I just got off the phone with a gentleman who asked my procedure for assisting him in the culture development of his company. I shared with him, first and foremost, the CEO or General Manager had to be open to visiting with me personally. So often in today’s high-tech world we make the mistake of trying to establish our business relationships over email or text rather than with one-on-one, face-to-face meetings. In order to understand my thoughts and strategies, he or she also needs to discover the spirit in which I deliver them. Too much valuable time can be lost in trying to effectively communicate electronically. This is why I say, “You can’t correct until you connect.” If you wish to be successful with people, especially if you intend to add value to an existing culture, you must connect with the head of that company.
So many outside consultants today wish to ride in on the proverbial white horse and begin telling the management team and their employees what must be done. This is a losing strategy; this is instruction without connection. Instead, take time to “slow down and sit down” with those you are training. If you have the influential position of teaching or training, the most valuable key is taking time to connect with those you will be correcting with your training.
I begin with the CEO, or the person who is in charge of the company, and extract information by listening to his or her concerns and the desired outcome expected from my training. This one meeting is important to turning a culture around and getting everyone on the same page. I have to be in sync with the CEO, and vice versa, if the company is going to make gains from my training. After spending a reasonable amount of time with the CEO or GM, it will become quite apparent if the environment is ripe to proceed. If I find our conversation awkward or if I feel he or she lacks the confidence to move forward, I will immediately disconnect. As a person who is being retained, the foundational key is the type of relationship that can be established. The client has to be “all in” on my training, or there is no value in this business partnership.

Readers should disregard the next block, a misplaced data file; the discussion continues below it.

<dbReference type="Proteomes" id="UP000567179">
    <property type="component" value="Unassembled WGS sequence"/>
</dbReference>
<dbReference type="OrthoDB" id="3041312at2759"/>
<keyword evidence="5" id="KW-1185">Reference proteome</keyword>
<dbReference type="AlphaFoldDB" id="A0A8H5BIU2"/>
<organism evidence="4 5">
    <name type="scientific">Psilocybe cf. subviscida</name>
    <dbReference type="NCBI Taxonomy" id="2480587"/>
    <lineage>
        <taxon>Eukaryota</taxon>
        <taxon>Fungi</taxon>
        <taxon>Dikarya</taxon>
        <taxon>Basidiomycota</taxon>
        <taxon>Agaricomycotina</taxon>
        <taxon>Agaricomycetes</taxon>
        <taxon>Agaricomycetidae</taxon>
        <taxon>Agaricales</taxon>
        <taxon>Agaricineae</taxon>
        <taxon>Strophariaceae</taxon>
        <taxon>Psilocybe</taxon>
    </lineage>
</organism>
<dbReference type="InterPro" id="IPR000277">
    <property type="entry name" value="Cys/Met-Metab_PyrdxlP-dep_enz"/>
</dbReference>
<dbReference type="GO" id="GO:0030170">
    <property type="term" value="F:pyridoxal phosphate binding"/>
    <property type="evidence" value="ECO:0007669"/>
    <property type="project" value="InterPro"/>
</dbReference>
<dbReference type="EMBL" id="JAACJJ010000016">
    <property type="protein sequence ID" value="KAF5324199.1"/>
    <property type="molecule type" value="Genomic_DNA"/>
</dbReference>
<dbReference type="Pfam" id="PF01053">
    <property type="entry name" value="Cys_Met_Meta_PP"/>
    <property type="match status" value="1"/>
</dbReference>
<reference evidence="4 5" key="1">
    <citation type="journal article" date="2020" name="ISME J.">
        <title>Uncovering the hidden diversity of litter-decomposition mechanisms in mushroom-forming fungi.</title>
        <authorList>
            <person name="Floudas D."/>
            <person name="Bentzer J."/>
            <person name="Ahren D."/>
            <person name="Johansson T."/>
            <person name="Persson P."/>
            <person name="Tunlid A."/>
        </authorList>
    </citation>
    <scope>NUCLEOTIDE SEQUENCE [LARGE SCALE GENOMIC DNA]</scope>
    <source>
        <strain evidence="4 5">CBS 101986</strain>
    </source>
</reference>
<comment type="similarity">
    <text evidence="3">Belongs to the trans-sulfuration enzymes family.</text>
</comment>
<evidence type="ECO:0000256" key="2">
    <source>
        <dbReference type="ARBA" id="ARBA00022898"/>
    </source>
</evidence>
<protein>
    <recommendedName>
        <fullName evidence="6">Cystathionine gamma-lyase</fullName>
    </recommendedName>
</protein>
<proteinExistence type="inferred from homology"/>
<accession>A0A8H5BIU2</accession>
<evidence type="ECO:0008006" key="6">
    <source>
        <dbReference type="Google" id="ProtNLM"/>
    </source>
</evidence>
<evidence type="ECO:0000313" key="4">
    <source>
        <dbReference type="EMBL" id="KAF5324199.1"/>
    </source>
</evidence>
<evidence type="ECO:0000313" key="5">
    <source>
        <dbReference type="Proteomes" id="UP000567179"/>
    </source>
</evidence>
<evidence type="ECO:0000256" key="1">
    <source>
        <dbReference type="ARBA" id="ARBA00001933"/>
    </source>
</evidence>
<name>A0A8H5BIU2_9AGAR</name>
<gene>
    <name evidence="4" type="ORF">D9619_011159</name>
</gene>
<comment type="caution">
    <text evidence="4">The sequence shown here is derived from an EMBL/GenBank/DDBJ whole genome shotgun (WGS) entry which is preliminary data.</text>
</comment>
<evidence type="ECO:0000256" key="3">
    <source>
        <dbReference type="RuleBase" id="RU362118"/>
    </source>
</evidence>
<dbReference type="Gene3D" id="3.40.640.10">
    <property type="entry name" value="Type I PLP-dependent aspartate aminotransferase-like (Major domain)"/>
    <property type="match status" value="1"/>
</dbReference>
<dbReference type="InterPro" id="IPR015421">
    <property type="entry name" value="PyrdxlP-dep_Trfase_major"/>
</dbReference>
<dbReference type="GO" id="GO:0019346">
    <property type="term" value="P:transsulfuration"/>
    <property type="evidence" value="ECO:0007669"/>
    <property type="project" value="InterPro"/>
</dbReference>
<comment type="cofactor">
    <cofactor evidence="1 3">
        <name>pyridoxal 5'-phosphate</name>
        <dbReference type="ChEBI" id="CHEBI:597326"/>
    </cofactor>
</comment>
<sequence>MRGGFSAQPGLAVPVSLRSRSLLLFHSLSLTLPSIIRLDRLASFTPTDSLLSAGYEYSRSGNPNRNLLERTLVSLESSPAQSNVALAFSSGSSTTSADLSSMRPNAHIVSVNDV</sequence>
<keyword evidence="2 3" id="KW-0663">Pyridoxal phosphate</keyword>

If the connection is good, and we both feel comfortable moving forward, my next step is to go through the same process with each of the upper management team, meeting one on one and connecting on a relational level. This allows them to be open to what I will be teaching. The process takes time, but it must be done if you wish to receive a total “buy-in.” I want management to know me, and more importantly, I want to know them on a deeper level in order to extract insight that will help with the development of our venture. And I work with this team so they may duplicate our strategies throughout the organization.
This idea of “connecting before correcting” is one that will add significant value in all areas of your life. Whether it is with your children, mate, or fellow employees, this principle will strengthen the bond toward those around you. Whether you want to add profits to your company, growth to a church, or expansion to a leadership team, the speed in which you develop a strong relationship with those you wish to train is the speed in which you’ll see effective change. Remind yourself, you must always “connect before you correct” and the change you are working to create will become much easier.